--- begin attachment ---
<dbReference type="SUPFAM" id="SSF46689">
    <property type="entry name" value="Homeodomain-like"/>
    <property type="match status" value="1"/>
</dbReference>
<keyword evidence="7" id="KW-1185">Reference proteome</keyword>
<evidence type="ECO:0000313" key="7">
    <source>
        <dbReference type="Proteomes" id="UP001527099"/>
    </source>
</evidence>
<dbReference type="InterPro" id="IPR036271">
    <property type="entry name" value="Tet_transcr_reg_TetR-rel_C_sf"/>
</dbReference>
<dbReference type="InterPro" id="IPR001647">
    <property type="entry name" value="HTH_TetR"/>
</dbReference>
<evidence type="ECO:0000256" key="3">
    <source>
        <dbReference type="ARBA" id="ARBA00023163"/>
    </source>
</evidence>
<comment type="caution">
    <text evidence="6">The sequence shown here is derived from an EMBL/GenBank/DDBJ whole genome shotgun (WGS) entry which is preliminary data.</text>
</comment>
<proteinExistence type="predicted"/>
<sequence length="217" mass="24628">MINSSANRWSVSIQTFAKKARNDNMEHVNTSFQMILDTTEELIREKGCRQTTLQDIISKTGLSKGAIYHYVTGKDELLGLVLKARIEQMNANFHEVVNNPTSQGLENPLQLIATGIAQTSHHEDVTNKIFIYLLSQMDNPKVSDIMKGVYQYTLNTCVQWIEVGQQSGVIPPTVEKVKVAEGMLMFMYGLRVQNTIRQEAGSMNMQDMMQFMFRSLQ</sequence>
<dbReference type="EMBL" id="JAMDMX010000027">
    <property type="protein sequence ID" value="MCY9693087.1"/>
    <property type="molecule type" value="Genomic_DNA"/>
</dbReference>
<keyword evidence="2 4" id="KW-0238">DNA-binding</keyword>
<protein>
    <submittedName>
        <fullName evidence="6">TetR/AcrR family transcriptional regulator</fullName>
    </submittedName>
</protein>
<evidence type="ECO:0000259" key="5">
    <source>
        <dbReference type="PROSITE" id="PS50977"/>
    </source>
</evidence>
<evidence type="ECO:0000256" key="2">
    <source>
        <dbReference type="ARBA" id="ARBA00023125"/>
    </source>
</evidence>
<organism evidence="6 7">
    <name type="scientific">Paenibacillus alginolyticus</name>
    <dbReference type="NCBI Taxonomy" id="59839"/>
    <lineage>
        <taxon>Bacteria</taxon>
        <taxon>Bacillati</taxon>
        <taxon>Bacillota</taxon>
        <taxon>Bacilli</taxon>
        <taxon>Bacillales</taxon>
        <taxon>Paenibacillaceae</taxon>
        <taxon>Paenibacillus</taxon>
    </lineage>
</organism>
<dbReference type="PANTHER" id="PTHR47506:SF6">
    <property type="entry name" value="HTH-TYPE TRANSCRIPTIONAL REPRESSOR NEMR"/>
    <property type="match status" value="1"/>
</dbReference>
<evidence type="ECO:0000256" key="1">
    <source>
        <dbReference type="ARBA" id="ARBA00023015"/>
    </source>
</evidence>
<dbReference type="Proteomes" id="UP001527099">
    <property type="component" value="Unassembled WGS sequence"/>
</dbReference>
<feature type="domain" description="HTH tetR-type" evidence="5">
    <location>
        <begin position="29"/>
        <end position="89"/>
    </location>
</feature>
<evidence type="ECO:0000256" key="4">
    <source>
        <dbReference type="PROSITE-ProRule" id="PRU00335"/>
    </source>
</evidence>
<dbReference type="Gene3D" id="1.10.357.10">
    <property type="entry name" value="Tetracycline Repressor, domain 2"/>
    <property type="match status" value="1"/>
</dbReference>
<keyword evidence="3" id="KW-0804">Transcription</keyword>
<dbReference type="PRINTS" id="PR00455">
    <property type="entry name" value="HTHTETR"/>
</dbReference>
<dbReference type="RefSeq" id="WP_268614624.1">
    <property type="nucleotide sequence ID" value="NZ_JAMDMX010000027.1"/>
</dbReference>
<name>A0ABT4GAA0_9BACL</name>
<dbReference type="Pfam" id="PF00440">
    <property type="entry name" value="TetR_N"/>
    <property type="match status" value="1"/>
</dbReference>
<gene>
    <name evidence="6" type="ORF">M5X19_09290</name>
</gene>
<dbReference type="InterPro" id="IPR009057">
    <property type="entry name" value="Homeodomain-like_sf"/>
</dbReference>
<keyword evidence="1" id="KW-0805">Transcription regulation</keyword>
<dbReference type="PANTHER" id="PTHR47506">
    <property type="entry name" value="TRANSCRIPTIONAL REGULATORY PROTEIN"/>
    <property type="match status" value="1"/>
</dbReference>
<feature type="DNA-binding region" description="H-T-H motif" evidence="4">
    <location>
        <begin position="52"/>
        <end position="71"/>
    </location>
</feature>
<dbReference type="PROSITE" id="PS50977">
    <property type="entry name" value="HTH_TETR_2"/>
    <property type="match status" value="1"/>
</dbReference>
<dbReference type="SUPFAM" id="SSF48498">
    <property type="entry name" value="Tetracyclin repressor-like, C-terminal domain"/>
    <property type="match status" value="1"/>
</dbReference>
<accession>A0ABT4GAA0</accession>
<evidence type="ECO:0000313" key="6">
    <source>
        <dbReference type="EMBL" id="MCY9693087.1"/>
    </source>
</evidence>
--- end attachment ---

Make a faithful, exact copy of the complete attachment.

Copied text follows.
<dbReference type="SUPFAM" id="SSF46689">
    <property type="entry name" value="Homeodomain-like"/>
    <property type="match status" value="1"/>
</dbReference>
<keyword evidence="7" id="KW-1185">Reference proteome</keyword>
<evidence type="ECO:0000313" key="7">
    <source>
        <dbReference type="Proteomes" id="UP001527099"/>
    </source>
</evidence>
<dbReference type="InterPro" id="IPR036271">
    <property type="entry name" value="Tet_transcr_reg_TetR-rel_C_sf"/>
</dbReference>
<dbReference type="InterPro" id="IPR001647">
    <property type="entry name" value="HTH_TetR"/>
</dbReference>
<evidence type="ECO:0000256" key="3">
    <source>
        <dbReference type="ARBA" id="ARBA00023163"/>
    </source>
</evidence>
<comment type="caution">
    <text evidence="6">The sequence shown here is derived from an EMBL/GenBank/DDBJ whole genome shotgun (WGS) entry which is preliminary data.</text>
</comment>
<proteinExistence type="predicted"/>
<sequence length="217" mass="24628">MINSSANRWSVSIQTFAKKARNDNMEHVNTSFQMILDTTEELIREKGCRQTTLQDIISKTGLSKGAIYHYVTGKDELLGLVLKARIEQMNANFHEVVNNPTSQGLENPLQLIATGIAQTSHHEDVTNKIFIYLLSQMDNPKVSDIMKGVYQYTLNTCVQWIEVGQQSGVIPPTVEKVKVAEGMLMFMYGLRVQNTIRQEAGSMNMQDMMQFMFRSLQ</sequence>
<dbReference type="EMBL" id="JAMDMX010000027">
    <property type="protein sequence ID" value="MCY9693087.1"/>
    <property type="molecule type" value="Genomic_DNA"/>
</dbReference>
<keyword evidence="2 4" id="KW-0238">DNA-binding</keyword>
<protein>
    <submittedName>
        <fullName evidence="6">TetR/AcrR family transcriptional regulator</fullName>
    </submittedName>
</protein>
<evidence type="ECO:0000259" key="5">
    <source>
        <dbReference type="PROSITE" id="PS50977"/>
    </source>
</evidence>
<evidence type="ECO:0000256" key="2">
    <source>
        <dbReference type="ARBA" id="ARBA00023125"/>
    </source>
</evidence>
<organism evidence="6 7">
    <name type="scientific">Paenibacillus alginolyticus</name>
    <dbReference type="NCBI Taxonomy" id="59839"/>
    <lineage>
        <taxon>Bacteria</taxon>
        <taxon>Bacillati</taxon>
        <taxon>Bacillota</taxon>
        <taxon>Bacilli</taxon>
        <taxon>Bacillales</taxon>
        <taxon>Paenibacillaceae</taxon>
        <taxon>Paenibacillus</taxon>
    </lineage>
</organism>
<dbReference type="PANTHER" id="PTHR47506:SF6">
    <property type="entry name" value="HTH-TYPE TRANSCRIPTIONAL REPRESSOR NEMR"/>
    <property type="match status" value="1"/>
</dbReference>
<evidence type="ECO:0000256" key="1">
    <source>
        <dbReference type="ARBA" id="ARBA00023015"/>
    </source>
</evidence>
<dbReference type="Proteomes" id="UP001527099">
    <property type="component" value="Unassembled WGS sequence"/>
</dbReference>
<feature type="domain" description="HTH tetR-type" evidence="5">
    <location>
        <begin position="29"/>
        <end position="89"/>
    </location>
</feature>
<evidence type="ECO:0000256" key="4">
    <source>
        <dbReference type="PROSITE-ProRule" id="PRU00335"/>
    </source>
</evidence>
<dbReference type="Gene3D" id="1.10.357.10">
    <property type="entry name" value="Tetracycline Repressor, domain 2"/>
    <property type="match status" value="1"/>
</dbReference>
<keyword evidence="3" id="KW-0804">Transcription</keyword>
<dbReference type="PRINTS" id="PR00455">
    <property type="entry name" value="HTHTETR"/>
</dbReference>
<dbReference type="RefSeq" id="WP_268614624.1">
    <property type="nucleotide sequence ID" value="NZ_JAMDMX010000027.1"/>
</dbReference>
<name>A0ABT4GAA0_9BACL</name>
<dbReference type="Pfam" id="PF00440">
    <property type="entry name" value="TetR_N"/>
    <property type="match status" value="1"/>
</dbReference>
<gene>
    <name evidence="6" type="ORF">M5X19_09290</name>
</gene>
<dbReference type="InterPro" id="IPR009057">
    <property type="entry name" value="Homeodomain-like_sf"/>
</dbReference>
<keyword evidence="1" id="KW-0805">Transcription regulation</keyword>
<dbReference type="PANTHER" id="PTHR47506">
    <property type="entry name" value="TRANSCRIPTIONAL REGULATORY PROTEIN"/>
    <property type="match status" value="1"/>
</dbReference>
<feature type="DNA-binding region" description="H-T-H motif" evidence="4">
    <location>
        <begin position="52"/>
        <end position="71"/>
    </location>
</feature>
<dbReference type="PROSITE" id="PS50977">
    <property type="entry name" value="HTH_TETR_2"/>
    <property type="match status" value="1"/>
</dbReference>
<dbReference type="SUPFAM" id="SSF48498">
    <property type="entry name" value="Tetracyclin repressor-like, C-terminal domain"/>
    <property type="match status" value="1"/>
</dbReference>
<accession>A0ABT4GAA0</accession>
<evidence type="ECO:0000313" key="6">
    <source>
        <dbReference type="EMBL" id="MCY9693087.1"/>
    </source>
</evidence>